So let’s start with these famous steps
If the panoramic view from Giotto’s Bell Tower is on your must-see list then 414 steps await you. No elevator, just pure exercise and a perfect opportunity to check if your Garmin HRM doesn’t need a new battery. If the Florence Bell Tower steps are not enough, the nearby Florence Cathedral and its 463 steps will not disappoint. With no gym in the vicinity Florentines certainly had to look for other ways to keep themselves fit!
Giotto’s Bell Tower stands alone
Giotto, one of the most prominent Renaissance artists of all time, became involved in the construction of Il Campanile in 1334. He faced no easy task. The local committee expected the Gothic tower to exceed all the best masterpieces built by Romans and Greeks. Giotto created his own design and aligned the tower with Duomo’s facade, undoubtedly not to obstruct the view of the nearby Dome.
Only 25 years to complete
Even though it’s widely known as Giotto Florence Bell Tower, the famous artist followed the construction only for the first three years before dying of natural causes. Interestingly enough his design was actually flawed and it was Andrea Pisano, his assistant, that saved the day. Legend has it that Giotto died of grief because his design gave the tower “a too small bed for your feet.” As was typical for those times the Black Death further delayed the works before Francesco Talenti would eventually finish the construction in 1358.
It’s the decorations that count
In his original design Giotto envisaged a spire at the top but the continuing success of Il Campanile is not due to its final shape but rather the rich ornaments, the colored marble (white from Carrara, green from Monteferrato and pink from Maremma) and the engravings whose originals are proudly displayed at the Museo dell’Opera del Duomo. The 56 reliefs at the base and the 16 large statues of the higher levels depict the history of human destiny and redemption.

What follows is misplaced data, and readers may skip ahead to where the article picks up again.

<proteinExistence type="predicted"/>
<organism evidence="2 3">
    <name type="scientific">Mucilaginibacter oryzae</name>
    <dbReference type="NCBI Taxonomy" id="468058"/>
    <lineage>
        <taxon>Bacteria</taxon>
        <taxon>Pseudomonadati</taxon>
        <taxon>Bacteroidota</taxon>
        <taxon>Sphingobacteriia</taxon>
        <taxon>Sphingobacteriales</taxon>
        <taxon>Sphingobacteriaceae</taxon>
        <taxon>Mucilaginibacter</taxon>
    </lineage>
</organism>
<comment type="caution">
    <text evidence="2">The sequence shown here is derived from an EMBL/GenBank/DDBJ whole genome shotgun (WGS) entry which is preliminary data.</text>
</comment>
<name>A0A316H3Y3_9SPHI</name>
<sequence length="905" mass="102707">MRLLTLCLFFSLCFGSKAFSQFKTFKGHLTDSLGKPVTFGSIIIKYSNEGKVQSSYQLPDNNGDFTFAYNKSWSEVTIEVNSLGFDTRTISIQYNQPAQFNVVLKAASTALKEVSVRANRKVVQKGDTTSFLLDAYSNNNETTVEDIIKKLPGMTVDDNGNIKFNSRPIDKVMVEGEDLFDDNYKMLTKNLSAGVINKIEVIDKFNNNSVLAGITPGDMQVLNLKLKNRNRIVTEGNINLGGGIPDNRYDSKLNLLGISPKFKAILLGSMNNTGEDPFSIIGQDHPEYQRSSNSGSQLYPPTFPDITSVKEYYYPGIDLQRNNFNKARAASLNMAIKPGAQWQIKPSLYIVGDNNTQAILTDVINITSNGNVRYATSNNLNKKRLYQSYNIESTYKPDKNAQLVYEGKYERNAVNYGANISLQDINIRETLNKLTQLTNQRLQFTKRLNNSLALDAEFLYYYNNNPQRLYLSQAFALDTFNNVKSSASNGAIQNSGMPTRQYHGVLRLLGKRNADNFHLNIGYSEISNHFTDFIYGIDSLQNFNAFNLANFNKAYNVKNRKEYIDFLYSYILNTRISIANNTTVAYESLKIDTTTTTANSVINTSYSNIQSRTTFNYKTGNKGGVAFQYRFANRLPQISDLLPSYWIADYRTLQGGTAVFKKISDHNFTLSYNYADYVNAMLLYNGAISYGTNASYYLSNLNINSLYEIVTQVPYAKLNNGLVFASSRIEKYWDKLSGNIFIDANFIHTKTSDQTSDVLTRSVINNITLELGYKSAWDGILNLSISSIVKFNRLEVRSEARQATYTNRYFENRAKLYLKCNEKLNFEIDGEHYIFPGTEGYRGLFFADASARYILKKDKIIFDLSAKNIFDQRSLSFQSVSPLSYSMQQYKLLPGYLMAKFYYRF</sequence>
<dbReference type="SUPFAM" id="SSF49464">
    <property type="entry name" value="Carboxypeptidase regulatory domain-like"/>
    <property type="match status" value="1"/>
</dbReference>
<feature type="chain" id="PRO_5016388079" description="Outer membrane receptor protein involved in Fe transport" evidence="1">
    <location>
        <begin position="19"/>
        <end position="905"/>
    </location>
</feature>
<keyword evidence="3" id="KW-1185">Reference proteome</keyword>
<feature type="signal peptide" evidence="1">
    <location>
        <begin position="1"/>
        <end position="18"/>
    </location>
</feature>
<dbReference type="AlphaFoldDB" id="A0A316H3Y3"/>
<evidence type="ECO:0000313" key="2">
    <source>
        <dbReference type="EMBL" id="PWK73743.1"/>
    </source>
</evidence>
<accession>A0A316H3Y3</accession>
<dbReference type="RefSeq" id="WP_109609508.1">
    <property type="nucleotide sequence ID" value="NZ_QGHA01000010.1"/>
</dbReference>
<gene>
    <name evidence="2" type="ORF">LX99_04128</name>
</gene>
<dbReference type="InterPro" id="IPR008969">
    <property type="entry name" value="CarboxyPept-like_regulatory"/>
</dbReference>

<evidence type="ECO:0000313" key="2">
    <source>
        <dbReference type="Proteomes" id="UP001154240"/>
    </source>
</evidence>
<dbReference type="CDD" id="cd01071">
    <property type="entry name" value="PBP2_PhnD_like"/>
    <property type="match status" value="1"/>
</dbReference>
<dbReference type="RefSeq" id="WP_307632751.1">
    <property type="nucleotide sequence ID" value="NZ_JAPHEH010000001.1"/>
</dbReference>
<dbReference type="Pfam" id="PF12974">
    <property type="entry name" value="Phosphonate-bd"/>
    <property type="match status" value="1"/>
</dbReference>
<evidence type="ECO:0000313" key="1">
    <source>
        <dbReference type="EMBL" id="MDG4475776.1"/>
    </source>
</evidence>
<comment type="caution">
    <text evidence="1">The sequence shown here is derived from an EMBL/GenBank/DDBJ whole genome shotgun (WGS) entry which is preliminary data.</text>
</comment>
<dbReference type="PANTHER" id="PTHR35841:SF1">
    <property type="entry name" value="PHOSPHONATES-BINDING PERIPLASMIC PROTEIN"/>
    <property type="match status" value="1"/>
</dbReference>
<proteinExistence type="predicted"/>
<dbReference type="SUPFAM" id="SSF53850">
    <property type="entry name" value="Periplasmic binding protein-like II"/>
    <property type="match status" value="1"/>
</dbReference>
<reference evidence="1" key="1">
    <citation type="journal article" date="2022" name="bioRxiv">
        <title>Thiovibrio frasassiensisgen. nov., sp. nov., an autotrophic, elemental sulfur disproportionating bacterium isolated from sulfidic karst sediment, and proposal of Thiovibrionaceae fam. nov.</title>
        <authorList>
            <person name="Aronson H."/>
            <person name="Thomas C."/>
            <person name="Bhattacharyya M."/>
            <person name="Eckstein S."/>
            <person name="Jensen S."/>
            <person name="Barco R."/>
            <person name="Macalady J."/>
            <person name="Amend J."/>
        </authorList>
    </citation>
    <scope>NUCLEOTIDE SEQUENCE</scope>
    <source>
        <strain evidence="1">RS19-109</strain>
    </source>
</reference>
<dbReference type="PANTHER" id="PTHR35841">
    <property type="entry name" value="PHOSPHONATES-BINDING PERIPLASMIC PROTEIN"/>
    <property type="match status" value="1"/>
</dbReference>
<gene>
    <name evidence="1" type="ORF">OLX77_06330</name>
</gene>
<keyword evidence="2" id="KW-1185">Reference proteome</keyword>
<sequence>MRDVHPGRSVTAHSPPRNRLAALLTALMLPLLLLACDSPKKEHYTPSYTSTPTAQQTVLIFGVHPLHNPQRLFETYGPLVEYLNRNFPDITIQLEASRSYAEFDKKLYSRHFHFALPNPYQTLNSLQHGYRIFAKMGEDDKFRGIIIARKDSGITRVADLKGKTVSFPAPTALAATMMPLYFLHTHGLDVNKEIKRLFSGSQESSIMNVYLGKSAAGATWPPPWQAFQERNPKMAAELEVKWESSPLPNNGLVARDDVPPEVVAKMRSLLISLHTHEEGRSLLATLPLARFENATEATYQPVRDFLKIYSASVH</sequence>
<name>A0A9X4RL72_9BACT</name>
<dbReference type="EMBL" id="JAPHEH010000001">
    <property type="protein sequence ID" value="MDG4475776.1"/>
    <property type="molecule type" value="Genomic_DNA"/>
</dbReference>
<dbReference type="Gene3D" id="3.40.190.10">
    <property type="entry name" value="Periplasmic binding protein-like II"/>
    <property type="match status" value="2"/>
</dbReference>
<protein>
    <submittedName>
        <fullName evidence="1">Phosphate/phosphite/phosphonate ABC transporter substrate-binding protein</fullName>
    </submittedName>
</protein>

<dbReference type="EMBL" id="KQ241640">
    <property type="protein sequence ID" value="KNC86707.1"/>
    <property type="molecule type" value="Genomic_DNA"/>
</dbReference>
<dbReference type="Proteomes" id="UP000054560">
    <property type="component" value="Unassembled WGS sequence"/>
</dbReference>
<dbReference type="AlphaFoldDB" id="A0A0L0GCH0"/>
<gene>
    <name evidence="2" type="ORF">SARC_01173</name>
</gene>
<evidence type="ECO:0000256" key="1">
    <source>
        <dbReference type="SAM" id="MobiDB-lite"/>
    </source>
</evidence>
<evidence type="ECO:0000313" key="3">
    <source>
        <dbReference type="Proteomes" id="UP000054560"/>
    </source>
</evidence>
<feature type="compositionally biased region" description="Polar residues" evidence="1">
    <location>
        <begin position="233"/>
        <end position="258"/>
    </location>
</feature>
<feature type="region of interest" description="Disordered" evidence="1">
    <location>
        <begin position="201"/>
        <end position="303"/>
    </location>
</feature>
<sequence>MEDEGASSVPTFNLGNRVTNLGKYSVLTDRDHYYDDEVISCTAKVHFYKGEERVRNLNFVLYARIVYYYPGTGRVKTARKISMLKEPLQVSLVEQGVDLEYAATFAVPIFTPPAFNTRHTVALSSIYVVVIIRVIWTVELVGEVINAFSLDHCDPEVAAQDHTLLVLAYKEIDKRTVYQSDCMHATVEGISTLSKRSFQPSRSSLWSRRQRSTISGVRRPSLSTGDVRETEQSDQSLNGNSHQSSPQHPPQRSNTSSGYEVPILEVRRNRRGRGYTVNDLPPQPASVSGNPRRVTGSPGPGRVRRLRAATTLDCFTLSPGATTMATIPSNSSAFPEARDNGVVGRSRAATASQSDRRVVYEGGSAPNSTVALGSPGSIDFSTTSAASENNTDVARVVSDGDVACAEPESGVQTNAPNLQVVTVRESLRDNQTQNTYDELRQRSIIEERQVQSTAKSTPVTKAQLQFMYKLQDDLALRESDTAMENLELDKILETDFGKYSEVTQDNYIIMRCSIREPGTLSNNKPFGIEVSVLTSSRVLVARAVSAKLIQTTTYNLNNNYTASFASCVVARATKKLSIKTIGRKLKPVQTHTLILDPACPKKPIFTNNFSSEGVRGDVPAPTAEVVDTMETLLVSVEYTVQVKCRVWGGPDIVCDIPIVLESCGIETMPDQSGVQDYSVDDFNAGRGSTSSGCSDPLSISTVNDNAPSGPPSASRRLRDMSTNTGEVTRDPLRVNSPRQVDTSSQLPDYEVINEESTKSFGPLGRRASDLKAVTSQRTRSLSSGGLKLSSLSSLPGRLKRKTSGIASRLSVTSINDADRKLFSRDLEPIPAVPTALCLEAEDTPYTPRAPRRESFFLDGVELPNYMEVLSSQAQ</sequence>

Secret rooms and going digital
Curiously, a few years back researchers discovered previously unknown secret rooms in Giotto’s Bell Tower. Though one of them might have served as a treasure vault, others had a rather basic function: lavatories! The tower and the nearby Duomo don’t fear modern age. In fact, they went digital and embraced graffiti by placing tablets where tourists can leave their marks virtually. No more writings on the walls from disrespectful visitors!
Are the bells still ringing?
Absolutely. The Campanile Bell Tower in Florence boasts 12 bronze bells of which 7 still perform today. The way of ringing the bells depends on the type of celebration or religious functions.
And last but not least…some practical tips
Are you thinking you won’t be able to climb Giotto’s Bell Tower? Don’t worry! You don’t need to be in great shape to succeed and the Campanile has enough stops if you need to rest on your way to the top. Believe us – the fantastic views of the city are worth the effort!
Planning ahead and you want to make sure you won’t miss the opportunity to see a major landmark? Florence Bell Tower opening hours are very flexible! Usually open 7 days a week between 8.15 am and 6.30 pm it’s available to early morning risers as well as those who like to sleep in.
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